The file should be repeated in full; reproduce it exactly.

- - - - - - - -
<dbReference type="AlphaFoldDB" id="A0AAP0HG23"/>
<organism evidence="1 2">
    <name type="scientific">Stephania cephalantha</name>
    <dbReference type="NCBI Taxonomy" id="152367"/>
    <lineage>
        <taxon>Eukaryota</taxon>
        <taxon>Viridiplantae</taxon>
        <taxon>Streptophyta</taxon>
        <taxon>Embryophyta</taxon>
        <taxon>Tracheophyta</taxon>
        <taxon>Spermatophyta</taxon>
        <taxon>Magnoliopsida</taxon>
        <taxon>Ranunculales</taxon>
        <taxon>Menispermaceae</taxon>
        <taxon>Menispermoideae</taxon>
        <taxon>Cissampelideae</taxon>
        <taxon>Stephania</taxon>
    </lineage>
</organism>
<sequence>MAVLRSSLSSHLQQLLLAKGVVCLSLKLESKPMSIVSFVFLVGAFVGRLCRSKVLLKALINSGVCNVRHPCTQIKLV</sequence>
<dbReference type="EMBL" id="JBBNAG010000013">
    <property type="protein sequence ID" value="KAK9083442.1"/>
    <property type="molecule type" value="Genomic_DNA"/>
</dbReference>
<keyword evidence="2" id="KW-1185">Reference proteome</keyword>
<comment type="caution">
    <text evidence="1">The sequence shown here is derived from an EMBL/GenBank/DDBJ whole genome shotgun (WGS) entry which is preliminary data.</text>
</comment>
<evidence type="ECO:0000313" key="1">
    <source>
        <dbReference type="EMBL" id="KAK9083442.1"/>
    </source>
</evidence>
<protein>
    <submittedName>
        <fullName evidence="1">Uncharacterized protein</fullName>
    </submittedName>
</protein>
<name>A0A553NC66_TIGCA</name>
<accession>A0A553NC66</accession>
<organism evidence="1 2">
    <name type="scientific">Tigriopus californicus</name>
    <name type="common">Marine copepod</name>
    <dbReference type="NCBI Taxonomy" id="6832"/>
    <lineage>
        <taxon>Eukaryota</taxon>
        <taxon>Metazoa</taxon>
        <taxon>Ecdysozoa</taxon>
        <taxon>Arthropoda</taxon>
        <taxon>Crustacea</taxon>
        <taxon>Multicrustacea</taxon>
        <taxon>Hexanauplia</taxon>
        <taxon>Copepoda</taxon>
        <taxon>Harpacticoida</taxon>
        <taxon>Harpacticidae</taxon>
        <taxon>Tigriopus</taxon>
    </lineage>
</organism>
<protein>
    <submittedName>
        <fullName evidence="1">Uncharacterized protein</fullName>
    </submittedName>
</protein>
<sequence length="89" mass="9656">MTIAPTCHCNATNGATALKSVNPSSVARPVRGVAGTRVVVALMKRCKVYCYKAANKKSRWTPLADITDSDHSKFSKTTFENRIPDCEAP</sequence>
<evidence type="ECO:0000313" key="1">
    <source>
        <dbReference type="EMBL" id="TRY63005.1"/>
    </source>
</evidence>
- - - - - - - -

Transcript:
<dbReference type="AlphaFoldDB" id="A0AAP0HG23"/>
<organism evidence="1 2">
    <name type="scientific">Stephania cephalantha</name>
    <dbReference type="NCBI Taxonomy" id="152367"/>
    <lineage>
        <taxon>Eukaryota</taxon>
        <taxon>Viridiplantae</taxon>
        <taxon>Streptophyta</taxon>
        <taxon>Embryophyta</taxon>
        <taxon>Tracheophyta</taxon>
        <taxon>Spermatophyta</taxon>
        <taxon>Magnoliopsida</taxon>
        <taxon>Ranunculales</taxon>
        <taxon>Menispermaceae</taxon>
        <taxon>Menispermoideae</taxon>
        <taxon>Cissampelideae</taxon>
        <taxon>Stephania</taxon>
    </lineage>
</organism>
<sequence>MAVLRSSLSSHLQQLLLAKGVVCLSLKLESKPMSIVSFVFLVGAFVGRLCRSKVLLKALINSGVCNVRHPCTQIKLV</sequence>
<dbReference type="EMBL" id="JBBNAG010000013">
    <property type="protein sequence ID" value="KAK9083442.1"/>
    <property type="molecule type" value="Genomic_DNA"/>
</dbReference>
<keyword evidence="2" id="KW-1185">Reference proteome</keyword>
<comment type="caution">
    <text evidence="1">The sequence shown here is derived from an EMBL/GenBank/DDBJ whole genome shotgun (WGS) entry which is preliminary data.</text>
</comment>
<evidence type="ECO:0000313" key="1">
    <source>
        <dbReference type="EMBL" id="KAK9083442.1"/>
    </source>
</evidence>
<protein>
    <submittedName>
        <fullName evidence="1">Uncharacterized protein</fullName>
    </submittedName>
</protein>
<name>A0A553NC66_TIGCA</name>
<accession>A0A553NC66</accession>
<organism evidence="1 2">
    <name type="scientific">Tigriopus californicus</name>
    <name type="common">Marine copepod</name>
    <dbReference type="NCBI Taxonomy" id="6832"/>
    <lineage>
        <taxon>Eukaryota</taxon>
        <taxon>Metazoa</taxon>
        <taxon>Ecdysozoa</taxon>
        <taxon>Arthropoda</taxon>
        <taxon>Crustacea</taxon>
        <taxon>Multicrustacea</taxon>
        <taxon>Hexanauplia</taxon>
        <taxon>Copepoda</taxon>
        <taxon>Harpacticoida</taxon>
        <taxon>Harpacticidae</taxon>
        <taxon>Tigriopus</taxon>
    </lineage>
</organism>
<protein>
    <submittedName>
        <fullName evidence="1">Uncharacterized protein</fullName>
    </submittedName>
</protein>
<sequence length="89" mass="9656">MTIAPTCHCNATNGATALKSVNPSSVARPVRGVAGTRVVVALMKRCKVYCYKAANKKSRWTPLADITDSDHSKFSKTTFENRIPDCEAP</sequence>
<evidence type="ECO:0000313" key="1">
    <source>
        <dbReference type="EMBL" id="TRY63005.1"/>
    </source>
</evidence>